Story and photos by Barbara Angelakis
Compania Flamenca Edwardo Guerrero photo courtesy Lehman Center
Flamenco at Lehman Center
The Lehman Center for the Performing Arts was set ablaze by the artistry of “Eduardo Guerrero” and his Compania Flamenca dance company. The Lehman Center, located on the Lehman College campus in Bronx, New York, showcases an impressive number of national and international artists ranging from the Russian National Ballet presenting Tchaikovsky’s classic Swan Lake to Invincible, a tribute to the late Michael Jackson: from Luther Vandross singing his top hits to the Soweto Gospel Choir honoring Dr. Martin Luther King, Jr. and President Nelson Mandela; from the Chinese Warriors of Peking to the Ballet Folklόrico de México; all in the newly refurbished concert hall. The lighting and acoustics are top notch and the performance stage area is large enough to hold an entire dance company with room to spare.
But those are details that provide the platform from which the performer(s) can shine, and shine they do, for once the curtain rises and the audience is treated to the opening salvo all focus is on the stage. On a raised platform in the rear of the darkened stage are seated a drummer, two singers and two guitar players, while three beautiful women and two handsome men stand erect stage front in anticipation of the downbeat. All are dressed in black, an unusual color for fiery flamenco dancers. And it begins: thundering flying feet, swirling petticoats and intense raw emotion to “Las Puertas De Cadiz” a Bulerias (seduction) dance from Guerrero’s home town of Cadiz. This opening dance sets the tone for what is to come.
Again the lights dim and one spotlight focuses on the tall elegant figure of Edward Guerrero, as silently, slowly, one foot at a time, he oozes towards center stage. The music and the dance begin together, one rhythm playing off the other, faster and faster as the audience holds its collective breath in wonderment. There is a seemingly endless display of virtuosity until artist and audience alike collapse in emotional release.
Guerrero was born in the Andaluz town of Cadiz, in the heart of flamenco country. He began dancing at age 6 and over the years has danced with many of the best; learning and developing his own style of dance. Along the way he has won many prestigious awards for his tempestuous performances. His style of choreography concentrates on precise coordinated movements with dancers synchronized, more reminiscent of classical ballet, but rarely found in flamenco. This style is unique to him incorporating traditional flamenco as well as his own specific vocabulary. A total of 10 dances were performed, a few by the ensemble, two solos by Guerrero and one by him and one of the female dancers. They performed the romantic and sensuous Pas de deux “Candelaria” with such electric simpatico that it seemed they were the only two people on earth locked in a moment in time.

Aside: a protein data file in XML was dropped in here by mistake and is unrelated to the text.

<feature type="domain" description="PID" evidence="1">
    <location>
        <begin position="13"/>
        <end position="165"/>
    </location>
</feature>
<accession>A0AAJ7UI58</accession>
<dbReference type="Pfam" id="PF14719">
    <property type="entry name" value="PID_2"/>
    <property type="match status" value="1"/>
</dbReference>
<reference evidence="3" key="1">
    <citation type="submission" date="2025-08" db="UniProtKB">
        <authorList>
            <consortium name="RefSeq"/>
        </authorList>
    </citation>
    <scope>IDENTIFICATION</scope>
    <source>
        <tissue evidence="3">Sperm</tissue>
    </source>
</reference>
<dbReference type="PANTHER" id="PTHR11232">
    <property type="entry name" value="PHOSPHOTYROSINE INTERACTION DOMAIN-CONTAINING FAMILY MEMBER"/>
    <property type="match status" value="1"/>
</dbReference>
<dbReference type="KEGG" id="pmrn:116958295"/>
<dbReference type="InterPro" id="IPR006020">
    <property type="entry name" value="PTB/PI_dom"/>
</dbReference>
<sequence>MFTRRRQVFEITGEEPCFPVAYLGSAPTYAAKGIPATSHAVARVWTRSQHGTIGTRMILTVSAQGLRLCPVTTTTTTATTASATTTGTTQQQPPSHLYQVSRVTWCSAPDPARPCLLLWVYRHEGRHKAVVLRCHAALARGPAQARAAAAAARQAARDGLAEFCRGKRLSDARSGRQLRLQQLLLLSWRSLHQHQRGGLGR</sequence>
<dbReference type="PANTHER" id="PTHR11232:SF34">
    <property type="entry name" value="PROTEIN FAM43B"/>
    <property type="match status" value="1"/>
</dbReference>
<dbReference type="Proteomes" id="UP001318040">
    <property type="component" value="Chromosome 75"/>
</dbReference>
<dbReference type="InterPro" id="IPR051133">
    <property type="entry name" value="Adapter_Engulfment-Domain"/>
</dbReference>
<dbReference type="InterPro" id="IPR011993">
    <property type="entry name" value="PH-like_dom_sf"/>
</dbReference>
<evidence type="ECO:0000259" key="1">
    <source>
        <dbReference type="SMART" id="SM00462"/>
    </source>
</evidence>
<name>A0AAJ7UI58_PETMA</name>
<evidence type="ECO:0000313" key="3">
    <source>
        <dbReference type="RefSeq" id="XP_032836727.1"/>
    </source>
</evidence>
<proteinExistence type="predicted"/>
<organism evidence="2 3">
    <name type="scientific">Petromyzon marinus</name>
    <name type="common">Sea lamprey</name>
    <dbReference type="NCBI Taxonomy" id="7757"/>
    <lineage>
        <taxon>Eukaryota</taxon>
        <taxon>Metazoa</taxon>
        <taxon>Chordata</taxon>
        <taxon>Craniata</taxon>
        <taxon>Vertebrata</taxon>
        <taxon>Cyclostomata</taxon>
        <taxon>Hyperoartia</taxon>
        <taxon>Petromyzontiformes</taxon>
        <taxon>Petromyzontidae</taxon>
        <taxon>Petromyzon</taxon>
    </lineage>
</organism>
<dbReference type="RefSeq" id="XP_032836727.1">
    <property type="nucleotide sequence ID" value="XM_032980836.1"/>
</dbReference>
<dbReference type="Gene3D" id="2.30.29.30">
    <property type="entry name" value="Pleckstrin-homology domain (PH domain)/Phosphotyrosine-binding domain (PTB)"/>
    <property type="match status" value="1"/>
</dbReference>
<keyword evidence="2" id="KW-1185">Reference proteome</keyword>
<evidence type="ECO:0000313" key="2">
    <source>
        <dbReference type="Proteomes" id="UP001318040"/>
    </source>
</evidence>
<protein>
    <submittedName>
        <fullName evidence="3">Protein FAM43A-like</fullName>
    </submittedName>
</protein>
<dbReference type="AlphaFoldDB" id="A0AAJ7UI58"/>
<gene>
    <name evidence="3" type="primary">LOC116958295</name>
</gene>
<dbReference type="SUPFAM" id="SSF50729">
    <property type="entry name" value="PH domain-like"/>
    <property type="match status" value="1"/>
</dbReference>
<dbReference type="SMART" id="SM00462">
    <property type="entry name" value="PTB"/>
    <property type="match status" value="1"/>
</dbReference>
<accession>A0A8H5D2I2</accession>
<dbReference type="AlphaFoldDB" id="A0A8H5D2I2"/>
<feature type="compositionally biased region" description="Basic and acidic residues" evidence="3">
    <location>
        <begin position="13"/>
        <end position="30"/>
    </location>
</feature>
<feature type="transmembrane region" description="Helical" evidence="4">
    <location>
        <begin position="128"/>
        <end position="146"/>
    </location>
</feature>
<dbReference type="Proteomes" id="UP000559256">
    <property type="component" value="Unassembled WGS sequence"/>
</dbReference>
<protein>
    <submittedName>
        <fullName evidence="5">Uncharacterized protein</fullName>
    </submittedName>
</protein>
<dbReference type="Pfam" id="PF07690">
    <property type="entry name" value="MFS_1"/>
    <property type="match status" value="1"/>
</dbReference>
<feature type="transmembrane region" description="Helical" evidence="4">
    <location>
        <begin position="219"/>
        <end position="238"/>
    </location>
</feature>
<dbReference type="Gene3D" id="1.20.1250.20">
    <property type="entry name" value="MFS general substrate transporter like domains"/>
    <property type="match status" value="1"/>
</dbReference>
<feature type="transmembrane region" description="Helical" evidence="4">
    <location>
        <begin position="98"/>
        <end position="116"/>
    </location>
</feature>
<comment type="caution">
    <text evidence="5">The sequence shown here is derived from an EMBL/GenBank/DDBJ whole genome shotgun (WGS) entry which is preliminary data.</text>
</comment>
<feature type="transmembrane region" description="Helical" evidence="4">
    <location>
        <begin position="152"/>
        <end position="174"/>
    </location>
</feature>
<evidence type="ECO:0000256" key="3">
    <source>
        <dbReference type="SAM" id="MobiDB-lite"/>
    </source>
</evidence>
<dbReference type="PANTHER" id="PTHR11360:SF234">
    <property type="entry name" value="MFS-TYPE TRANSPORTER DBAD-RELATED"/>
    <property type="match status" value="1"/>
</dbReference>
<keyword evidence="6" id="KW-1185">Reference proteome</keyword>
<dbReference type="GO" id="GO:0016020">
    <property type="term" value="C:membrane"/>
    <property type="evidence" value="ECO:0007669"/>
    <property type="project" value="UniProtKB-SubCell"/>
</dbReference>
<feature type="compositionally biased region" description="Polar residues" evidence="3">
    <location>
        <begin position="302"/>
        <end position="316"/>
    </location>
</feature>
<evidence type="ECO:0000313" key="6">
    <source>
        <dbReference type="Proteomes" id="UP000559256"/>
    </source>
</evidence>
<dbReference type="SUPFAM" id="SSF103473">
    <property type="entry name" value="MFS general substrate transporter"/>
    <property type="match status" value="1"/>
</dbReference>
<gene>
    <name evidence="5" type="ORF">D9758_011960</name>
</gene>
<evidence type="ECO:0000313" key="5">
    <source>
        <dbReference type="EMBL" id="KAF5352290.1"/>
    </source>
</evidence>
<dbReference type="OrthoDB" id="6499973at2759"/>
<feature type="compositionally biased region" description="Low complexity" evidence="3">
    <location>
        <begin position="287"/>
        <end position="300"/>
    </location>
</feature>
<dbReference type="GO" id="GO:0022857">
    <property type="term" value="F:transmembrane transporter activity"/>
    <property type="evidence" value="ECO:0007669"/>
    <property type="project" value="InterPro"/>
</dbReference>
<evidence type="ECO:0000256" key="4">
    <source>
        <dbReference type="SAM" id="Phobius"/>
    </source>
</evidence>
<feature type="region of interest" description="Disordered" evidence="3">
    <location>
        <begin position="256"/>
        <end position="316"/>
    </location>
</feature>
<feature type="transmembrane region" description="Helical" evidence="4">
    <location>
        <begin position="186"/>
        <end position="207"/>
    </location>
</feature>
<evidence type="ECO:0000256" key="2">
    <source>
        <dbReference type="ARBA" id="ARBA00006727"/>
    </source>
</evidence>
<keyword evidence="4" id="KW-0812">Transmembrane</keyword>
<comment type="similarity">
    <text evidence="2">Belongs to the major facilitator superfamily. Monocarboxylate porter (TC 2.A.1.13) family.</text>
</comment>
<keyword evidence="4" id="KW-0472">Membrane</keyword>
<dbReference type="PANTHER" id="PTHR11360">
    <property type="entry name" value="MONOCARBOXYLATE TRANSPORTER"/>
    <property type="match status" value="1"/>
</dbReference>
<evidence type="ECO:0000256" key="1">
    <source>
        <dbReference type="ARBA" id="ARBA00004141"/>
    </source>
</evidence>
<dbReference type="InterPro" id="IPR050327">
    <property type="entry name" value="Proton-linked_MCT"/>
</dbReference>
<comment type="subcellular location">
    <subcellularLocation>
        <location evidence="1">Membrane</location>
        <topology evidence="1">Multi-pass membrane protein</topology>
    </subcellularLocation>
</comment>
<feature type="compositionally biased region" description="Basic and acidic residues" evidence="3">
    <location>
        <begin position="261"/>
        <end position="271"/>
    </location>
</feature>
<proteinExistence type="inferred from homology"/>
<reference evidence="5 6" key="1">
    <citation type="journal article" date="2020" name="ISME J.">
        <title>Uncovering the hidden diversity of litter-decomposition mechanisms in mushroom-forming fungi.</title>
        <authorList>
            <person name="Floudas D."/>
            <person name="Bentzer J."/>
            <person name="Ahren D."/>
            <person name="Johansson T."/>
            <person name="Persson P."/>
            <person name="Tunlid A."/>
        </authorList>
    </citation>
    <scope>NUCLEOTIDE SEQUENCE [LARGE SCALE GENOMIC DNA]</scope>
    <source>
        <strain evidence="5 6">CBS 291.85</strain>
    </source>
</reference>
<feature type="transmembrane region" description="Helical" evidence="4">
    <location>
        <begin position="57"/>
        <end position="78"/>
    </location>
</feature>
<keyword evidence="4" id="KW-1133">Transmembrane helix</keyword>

Then there was the flirty “Campo del sur” where the female dancers wore dresses with long trains and swirled their shawls captivatingly towards the male dancers all the while performing intricate steps and footwork.
I also liked the sensual “La Bahia” where the female dancers wore white dresses with trains and struck provocative poses with their white fans fully extended.
Watching a flamenco performance in a audience populated with Spanish people is a very special and unique experience. Members of the audience yell out encouragement and praise during the dance as is the custom, which lends an intimacy with the dancers that is absent in any other dance form.
For more on flamenco visit In search of the “Real” Flamenco detailing the history and character of this very special Spanish performance art.
Now for a word about the Lehman campus with its beautiful Gothic Revival architecture (interspersed with newer buildings of modern functional design) manicured lawns and broad walkways. On the walk toward the Concert Hall the pavement has implanted tiles with sayings and/or drawings of famous historical figures that are filled with the wisdom of the ages. If you attend a performance, plan on arriving early to leave time to pause and ponder these inspiring words. And don’t miss the stunning hanging Chinese bronze bell with its moving sentiment that commemorates cooperation between Guangzhou College in South China and Lehman Collage; or the gigantic only official replica in the U.S. of a 900 B.C. Olmec head from Mesoamerica.
Please note that the full restoration of the concert hall will not be completed until late spring of 2019. As part of the restoration project Lehman Center will have a fundraising campaign to “Take Your Seat” allowing art lovers to purchase a tax deductible seat in their name or that of a loved one. I can’t think of a more fitting support for an organization that focuses on the visual and performing arts in an affordable and welcoming venue.
For information visit www.LehmanCenter.org
© November 2018 LuxuryWeb Magazine. All rights reserved.